A picture of this was published on the front page of the national Post Courier newspaper under the headline. “Their spears break. Their fight ends”.
Warriors from each clan queued to add their weapons to the growing pile. Koilmal (second right) and Muke (right) watch on.
Then, each holding the same firebrand, Koilmal and Muke set the pile alight.
Muke winced as heat from the burning weapons spread.
Every spear, every bow, and every arrow, on the pile was burned to ash. Then each clan returned their village.
Kiaps had to ask if this was a satisfactory result? I was not sure. All that had been done was postpone further fighting, and save lives, until the destroyed weapons were replaced, or Dong could be subdivided in a way that would satisfy both clans.
The understaffed Minj office was unable to pursue the problem because another emergency erupted on the opposite side of the Wahgi the following week and attention was immediately focussed on it instead.
Just before their release, prisoners from both clans in jail at Mount Hagen were urged to concentrate on their gardens, and not on fighting, when they returned home.
But that was it. No other constructive effort to ease the crisis was made. Sub-District administration was frantic at the time and short-term crisis management was all that was possible.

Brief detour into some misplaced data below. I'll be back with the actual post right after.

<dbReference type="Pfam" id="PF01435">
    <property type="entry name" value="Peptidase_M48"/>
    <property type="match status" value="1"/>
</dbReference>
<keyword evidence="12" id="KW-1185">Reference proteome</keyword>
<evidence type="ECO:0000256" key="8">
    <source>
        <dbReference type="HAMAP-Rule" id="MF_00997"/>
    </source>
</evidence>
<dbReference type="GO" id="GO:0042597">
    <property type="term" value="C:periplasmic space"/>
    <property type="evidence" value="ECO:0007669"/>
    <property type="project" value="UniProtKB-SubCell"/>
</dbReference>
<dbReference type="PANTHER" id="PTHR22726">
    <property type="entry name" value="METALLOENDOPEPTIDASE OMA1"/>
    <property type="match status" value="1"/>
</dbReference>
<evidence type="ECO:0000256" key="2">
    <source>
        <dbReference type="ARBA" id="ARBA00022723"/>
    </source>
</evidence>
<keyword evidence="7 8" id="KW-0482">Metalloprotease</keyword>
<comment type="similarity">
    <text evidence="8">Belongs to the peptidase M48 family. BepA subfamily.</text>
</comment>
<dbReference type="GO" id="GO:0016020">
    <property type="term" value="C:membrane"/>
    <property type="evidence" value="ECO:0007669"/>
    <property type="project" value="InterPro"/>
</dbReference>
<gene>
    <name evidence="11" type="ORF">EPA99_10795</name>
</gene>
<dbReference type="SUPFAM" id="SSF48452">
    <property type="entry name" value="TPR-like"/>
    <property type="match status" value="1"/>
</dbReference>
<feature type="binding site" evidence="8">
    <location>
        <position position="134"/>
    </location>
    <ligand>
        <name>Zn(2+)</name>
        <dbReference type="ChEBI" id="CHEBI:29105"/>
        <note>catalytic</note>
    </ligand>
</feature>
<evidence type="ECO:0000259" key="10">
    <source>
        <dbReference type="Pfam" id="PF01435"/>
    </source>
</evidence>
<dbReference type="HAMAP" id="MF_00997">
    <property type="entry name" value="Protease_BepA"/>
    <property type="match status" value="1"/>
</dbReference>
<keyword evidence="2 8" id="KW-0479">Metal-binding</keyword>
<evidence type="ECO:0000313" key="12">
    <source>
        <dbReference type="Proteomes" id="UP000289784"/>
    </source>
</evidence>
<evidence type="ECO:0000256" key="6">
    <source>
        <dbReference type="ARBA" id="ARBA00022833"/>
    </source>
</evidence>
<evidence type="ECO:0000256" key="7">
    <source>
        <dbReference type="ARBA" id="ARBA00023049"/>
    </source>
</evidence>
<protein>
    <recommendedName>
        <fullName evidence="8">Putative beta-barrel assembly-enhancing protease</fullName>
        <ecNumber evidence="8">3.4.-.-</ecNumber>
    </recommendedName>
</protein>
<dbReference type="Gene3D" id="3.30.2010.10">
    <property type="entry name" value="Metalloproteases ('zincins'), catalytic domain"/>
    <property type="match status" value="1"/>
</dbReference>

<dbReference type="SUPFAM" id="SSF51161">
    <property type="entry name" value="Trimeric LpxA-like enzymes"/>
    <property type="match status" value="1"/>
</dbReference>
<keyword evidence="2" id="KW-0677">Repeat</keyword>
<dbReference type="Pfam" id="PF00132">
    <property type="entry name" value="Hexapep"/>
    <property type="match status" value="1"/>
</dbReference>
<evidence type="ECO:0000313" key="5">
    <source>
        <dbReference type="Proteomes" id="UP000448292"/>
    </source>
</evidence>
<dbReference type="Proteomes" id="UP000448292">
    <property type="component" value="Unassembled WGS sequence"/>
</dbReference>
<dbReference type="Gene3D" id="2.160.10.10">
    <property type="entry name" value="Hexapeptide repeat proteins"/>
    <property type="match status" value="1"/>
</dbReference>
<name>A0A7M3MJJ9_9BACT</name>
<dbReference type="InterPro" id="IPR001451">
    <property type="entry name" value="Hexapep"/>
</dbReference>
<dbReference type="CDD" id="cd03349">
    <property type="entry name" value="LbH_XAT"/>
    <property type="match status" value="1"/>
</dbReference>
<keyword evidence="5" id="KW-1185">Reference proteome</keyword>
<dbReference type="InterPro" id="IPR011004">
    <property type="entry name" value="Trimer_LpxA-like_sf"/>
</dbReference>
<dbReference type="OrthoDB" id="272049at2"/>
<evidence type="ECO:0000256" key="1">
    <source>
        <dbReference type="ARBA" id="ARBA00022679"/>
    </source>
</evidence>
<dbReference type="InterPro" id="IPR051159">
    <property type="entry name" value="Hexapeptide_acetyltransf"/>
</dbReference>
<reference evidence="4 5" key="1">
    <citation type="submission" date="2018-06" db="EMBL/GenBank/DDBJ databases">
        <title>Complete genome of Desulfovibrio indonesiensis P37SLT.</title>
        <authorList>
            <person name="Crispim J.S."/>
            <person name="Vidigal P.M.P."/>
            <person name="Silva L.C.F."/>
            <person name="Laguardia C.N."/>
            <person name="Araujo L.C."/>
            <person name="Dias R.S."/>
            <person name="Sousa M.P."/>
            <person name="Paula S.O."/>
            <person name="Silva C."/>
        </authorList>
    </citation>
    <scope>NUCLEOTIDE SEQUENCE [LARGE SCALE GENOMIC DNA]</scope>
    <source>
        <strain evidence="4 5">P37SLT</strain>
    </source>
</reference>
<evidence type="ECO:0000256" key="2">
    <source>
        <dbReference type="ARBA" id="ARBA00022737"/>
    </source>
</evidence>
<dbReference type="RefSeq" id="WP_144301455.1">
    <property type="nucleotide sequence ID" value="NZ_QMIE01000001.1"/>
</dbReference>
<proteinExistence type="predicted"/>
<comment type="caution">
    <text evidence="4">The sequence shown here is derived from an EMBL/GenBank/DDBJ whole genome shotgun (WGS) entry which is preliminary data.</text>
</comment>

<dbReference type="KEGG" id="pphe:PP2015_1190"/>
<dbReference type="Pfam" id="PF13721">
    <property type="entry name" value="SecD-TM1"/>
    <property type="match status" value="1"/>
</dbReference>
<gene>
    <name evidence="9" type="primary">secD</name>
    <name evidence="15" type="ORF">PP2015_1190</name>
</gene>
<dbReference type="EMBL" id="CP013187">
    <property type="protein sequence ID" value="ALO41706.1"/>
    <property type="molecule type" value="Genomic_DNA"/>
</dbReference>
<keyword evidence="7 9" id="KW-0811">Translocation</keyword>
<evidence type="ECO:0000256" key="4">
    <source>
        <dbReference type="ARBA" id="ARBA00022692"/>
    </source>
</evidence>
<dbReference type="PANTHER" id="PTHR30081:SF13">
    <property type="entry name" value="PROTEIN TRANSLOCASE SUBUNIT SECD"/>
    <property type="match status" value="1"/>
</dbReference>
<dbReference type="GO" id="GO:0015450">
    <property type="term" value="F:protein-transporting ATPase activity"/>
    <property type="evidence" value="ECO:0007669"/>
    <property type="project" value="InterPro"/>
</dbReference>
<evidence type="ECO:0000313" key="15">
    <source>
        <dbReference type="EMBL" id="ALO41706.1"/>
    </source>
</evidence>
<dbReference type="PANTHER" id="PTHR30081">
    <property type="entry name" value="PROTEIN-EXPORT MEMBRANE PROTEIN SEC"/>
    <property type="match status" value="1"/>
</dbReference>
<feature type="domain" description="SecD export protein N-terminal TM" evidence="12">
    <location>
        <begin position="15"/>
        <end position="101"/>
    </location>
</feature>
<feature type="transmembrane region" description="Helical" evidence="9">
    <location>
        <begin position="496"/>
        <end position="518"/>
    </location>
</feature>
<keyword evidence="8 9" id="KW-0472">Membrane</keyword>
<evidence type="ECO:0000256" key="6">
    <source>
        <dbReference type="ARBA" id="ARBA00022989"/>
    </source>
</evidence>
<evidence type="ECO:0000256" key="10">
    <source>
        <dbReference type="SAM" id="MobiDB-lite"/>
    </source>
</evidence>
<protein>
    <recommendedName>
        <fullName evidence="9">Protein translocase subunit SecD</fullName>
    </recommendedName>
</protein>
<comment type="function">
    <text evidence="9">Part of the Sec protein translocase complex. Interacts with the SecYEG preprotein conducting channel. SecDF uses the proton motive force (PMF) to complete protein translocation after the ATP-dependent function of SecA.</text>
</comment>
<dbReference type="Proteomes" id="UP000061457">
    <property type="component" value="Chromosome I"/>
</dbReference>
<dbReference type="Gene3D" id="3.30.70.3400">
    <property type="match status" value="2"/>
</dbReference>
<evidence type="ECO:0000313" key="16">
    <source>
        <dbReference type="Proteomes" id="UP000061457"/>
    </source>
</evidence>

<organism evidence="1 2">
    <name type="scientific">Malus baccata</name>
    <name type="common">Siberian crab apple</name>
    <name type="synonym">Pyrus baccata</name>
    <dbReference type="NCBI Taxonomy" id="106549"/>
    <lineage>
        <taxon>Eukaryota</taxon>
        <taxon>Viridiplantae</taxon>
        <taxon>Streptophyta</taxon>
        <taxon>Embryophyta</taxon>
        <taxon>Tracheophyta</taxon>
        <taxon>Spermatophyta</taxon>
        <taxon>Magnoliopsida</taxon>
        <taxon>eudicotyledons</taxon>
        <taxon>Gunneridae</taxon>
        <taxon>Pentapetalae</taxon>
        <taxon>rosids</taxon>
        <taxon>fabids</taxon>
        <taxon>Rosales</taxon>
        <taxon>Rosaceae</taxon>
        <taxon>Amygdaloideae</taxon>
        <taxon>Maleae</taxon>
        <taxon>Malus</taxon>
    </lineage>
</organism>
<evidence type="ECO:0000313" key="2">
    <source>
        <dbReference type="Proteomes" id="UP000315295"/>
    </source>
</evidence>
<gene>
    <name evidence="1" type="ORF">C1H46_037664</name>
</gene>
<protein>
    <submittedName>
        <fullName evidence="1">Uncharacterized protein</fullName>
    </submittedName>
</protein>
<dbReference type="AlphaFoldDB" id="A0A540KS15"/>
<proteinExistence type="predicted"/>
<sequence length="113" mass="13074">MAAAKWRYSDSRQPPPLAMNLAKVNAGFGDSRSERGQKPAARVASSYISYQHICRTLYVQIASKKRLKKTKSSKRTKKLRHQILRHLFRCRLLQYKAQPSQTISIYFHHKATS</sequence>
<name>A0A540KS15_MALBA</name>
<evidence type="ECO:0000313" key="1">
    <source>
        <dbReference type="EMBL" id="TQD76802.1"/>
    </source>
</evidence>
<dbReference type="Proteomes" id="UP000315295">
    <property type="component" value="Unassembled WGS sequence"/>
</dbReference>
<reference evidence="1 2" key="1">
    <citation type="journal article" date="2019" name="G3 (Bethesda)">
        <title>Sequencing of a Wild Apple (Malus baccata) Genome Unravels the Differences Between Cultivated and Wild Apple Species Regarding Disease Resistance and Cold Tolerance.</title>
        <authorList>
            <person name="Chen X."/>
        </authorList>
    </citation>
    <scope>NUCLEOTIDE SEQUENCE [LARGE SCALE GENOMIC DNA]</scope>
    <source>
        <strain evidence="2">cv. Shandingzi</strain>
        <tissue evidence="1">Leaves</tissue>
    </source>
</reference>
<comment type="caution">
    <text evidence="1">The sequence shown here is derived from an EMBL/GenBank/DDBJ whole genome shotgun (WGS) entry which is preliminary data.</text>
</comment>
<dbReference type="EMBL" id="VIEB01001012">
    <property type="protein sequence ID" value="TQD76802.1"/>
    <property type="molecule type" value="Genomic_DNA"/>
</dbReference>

We thought the clans would not fight over Dong immediately but unless they were quickly consoled by a mutually satisfactory settlement they eventually would do.
Stage two. A permanent boundary is established
Muke’s eldest son, John, describes how a permanent peace between the two clans was reached.
“A peace true between the Tangilka and Kamblika tribal people over the Dong land at the foothills of the NganNgan Ridge was eventually established.
The trouble root men were the Gokom Topei Gapam clan of Kamblika and the Beiman Kanem of the Tangilka tribe. Kos Tai of the Bor-Arim Kanem clan went to jail for the death of Mond, a member of the Kamblika’s Kugim Kup clan
I might have been in Grade 4 at the time.
The truce in the market place at Minj was one event. The other was an agreement to drain the Kilmbe River, keeping Kamblika to the east bank and Tangilka to the west.
Muke was among the leaders involved in this settlement, He provided me with the information that I outline below:
Prior to 1972, the water moving down the Kilmbe disappeared into the Danal Galngen and Dong swamplands.
The Gokom Topei Gapam and Beiman Kanem shared the Kilmbe River boundary, above the foot slopes of the Ngangan ridge, where the channel was clearly defined.
As neighbours, the two clans had extensive marriage connections. The in-laws worked together on corporate garden units and brought into cultivation land across the foot slopes of Ngangan and Danal.
In 1970, a dispute emerged between a Gokom Topei Gapam and a Beiman Kanem over a small portion of land on the west bank of Kilmbe River. It escalated into a ritualised and formalised warfare involving all the clans of the two tribes, resulting in the death of a member of the Kugim Kup clan of Kamblika tribe.